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A teaching academy might not be the first place university administrators think of when they have money to invest in new projects -- but it might be one of the first places that they look to cut during lean years.
The Teaching Academy at New Mexico State University has come up with an innovative model in the era of the ever-contracting budget: donations from faculty members. This year, faculty members at the university raised about $27,000 for the academy, making up 30 percent of the unit’s operating budget.
“We wanted it to be like the public radio model. We offer free services to faculty and staff, and this was an opportunity to give back,” said Tara Gray, director of the teaching academy. “I feel it makes the university a more vibrant community. “People feel they are investing in something they are a part of.”
This year, 115 faculty members (out of a total of 675) and some staff donated to the academy, thus raising the most money in any one year since the academy started soliciting donations. The Teaching Academy now offers 10,000 hours of courses to faculty members from the university and Dona Ana Community College, which is located nearby. Gray said raising money helps other faculty members be better teachers, and they, in turn, might be able to help generations of students over their careers.
“Getting funding can be a challenge. When budgets are tight, it is easy to cut a faculty development program because it might not seem central to the university, especially at research universities,” said Dee Fink, former president of the POD Network in Higher Education, an organization that seeks to improve teaching and learning in postsecondary education, and founding director of Instructional Development Program at the University of Oklahoma. Even at smaller liberal arts colleges that focus on teaching, Fink said, administrators might not always be convinced of the need for faculty development. “While they value teaching, they might feel that their teachers are already very good,” he said.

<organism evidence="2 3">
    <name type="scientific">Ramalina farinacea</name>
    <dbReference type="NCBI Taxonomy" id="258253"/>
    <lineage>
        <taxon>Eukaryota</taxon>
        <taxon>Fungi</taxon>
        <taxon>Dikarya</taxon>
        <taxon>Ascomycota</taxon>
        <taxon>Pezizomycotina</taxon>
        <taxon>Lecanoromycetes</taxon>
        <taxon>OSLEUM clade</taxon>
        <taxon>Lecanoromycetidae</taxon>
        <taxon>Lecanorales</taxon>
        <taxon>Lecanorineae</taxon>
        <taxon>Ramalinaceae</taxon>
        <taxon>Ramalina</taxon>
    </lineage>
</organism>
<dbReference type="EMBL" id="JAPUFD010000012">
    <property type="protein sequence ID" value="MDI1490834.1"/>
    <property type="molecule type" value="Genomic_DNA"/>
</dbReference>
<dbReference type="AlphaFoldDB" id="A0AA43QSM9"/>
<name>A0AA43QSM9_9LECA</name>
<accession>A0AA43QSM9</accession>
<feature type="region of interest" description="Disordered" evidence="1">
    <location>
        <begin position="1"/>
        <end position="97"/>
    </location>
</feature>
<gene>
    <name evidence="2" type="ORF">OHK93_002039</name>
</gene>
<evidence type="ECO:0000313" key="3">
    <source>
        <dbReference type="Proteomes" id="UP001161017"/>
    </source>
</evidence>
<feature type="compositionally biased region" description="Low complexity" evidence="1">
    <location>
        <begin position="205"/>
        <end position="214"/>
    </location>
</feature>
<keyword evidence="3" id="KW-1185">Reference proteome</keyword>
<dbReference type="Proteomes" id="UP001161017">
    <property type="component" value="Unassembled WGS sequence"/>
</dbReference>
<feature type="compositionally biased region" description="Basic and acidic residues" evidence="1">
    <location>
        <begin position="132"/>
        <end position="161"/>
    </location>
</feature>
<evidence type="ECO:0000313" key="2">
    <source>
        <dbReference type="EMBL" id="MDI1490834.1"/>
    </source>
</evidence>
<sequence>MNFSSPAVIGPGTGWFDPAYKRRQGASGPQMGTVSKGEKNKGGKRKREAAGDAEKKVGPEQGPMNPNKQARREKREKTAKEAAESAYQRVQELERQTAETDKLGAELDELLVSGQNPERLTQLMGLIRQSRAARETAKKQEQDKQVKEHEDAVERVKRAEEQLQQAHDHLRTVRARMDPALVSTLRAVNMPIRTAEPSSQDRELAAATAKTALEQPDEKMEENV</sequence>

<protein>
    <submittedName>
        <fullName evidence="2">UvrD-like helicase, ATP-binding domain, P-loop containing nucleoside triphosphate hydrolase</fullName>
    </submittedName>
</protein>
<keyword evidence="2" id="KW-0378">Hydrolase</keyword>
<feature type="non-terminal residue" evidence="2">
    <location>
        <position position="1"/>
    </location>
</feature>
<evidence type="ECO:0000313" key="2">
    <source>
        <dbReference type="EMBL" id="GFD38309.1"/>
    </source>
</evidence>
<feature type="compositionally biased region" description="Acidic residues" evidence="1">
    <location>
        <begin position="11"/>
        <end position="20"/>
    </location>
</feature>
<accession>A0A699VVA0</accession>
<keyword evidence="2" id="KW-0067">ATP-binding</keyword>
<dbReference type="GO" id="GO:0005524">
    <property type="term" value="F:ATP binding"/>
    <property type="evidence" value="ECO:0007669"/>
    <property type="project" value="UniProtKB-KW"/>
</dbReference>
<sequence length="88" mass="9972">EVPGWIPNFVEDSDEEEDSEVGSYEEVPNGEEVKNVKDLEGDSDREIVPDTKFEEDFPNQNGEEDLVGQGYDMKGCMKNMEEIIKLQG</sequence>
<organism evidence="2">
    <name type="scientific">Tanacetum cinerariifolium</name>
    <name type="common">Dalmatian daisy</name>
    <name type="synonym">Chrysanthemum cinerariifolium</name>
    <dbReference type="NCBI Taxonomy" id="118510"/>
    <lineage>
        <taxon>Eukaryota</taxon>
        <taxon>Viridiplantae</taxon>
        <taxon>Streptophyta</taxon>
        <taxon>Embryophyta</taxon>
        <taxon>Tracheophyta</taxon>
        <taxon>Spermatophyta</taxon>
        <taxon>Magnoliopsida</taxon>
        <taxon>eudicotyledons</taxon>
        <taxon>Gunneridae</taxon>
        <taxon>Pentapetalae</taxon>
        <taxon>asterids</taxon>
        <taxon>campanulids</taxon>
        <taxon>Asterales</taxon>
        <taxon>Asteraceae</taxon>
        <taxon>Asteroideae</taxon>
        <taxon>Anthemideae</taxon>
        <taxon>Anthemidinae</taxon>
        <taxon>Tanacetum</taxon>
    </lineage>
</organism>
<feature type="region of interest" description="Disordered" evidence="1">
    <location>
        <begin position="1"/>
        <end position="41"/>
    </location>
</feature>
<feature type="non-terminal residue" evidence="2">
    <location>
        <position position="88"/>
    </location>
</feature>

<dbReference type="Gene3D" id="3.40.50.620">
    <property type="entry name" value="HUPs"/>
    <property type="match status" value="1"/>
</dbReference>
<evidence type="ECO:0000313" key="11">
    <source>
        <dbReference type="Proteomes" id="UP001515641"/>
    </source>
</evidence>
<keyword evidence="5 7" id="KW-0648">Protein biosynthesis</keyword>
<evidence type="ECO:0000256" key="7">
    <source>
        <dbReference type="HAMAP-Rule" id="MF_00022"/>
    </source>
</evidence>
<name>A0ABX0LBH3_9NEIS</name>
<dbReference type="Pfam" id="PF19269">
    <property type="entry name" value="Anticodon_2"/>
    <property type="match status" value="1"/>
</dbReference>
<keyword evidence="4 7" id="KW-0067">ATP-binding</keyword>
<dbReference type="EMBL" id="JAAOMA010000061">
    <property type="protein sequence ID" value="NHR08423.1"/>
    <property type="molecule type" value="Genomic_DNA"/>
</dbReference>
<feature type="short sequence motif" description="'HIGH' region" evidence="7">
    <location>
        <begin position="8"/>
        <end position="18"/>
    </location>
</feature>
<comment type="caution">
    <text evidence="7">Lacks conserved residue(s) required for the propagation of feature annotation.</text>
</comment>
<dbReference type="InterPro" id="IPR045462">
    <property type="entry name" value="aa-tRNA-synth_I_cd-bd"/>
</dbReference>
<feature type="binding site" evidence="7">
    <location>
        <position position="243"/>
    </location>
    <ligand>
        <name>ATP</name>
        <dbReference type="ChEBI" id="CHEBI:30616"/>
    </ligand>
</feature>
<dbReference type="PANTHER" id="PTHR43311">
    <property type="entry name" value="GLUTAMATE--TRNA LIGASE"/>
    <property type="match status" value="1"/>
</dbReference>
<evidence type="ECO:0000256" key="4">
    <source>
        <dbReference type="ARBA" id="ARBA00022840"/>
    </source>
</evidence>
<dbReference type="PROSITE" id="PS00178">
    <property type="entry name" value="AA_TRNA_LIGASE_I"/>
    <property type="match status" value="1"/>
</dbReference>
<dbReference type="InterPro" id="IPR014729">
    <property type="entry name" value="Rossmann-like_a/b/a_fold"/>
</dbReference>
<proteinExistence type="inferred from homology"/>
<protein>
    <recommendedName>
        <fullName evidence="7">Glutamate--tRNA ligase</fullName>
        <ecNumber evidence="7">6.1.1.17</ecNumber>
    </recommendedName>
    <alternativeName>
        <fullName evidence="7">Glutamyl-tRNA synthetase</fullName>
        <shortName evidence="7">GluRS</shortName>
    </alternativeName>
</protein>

At New Mexico State faculty members have been enthusiastic because they say it improves the morale of the teaching staff and makes their skills stronger, and many have been making donations ranging from $10 a month to $100.
Liz Ellis, chair of the finance department, said she was initially skeptical of giving money to the academy. “There are lots of units here that want us to give back. A lot of faculty members have not been happy about that, and I shared their feelings to a certain extent,” Ellis said.
She changed her mind when she realized that many universities promote research actively but do not give as much support to training faculty members how to teach. “The Teaching Academy is worth it because it provides great service and actual tools to develop better teachers. At the academy, one could learn about how to reach out to first-generation college students or how to try and increase the attention span of students,” she said.
Popular programs include one where faculty members learn how to save time in the classroom and make classes more interesting by not following the “lecture-textbook” model and another course where faculty, staff and students learn about gay issues. Workshops on assessment benchmarks and standards, and team-based learning have also been offered.
Muhammad Dawood, an associate professor of electrical engineering at the university, who has spent scores of hours at the teaching academy since 2005, said he had made “token contributions” over the years. “I have grown and benefited as a teacher, and I want other faculty members, especially younger faculty members to have the same advantage,” he said. Dawood said the academy helped him focus on students individually as opposed to treating them as a monolithic group.
Other faculty members voiced similar thoughts, citing budget challenges as one of the main reason they decided to donate. “Non-academic units tend to suffer first; this would give the academy a little more autonomy,” said Martha Mitchell, a professor who heads the chemical engineering department at the university.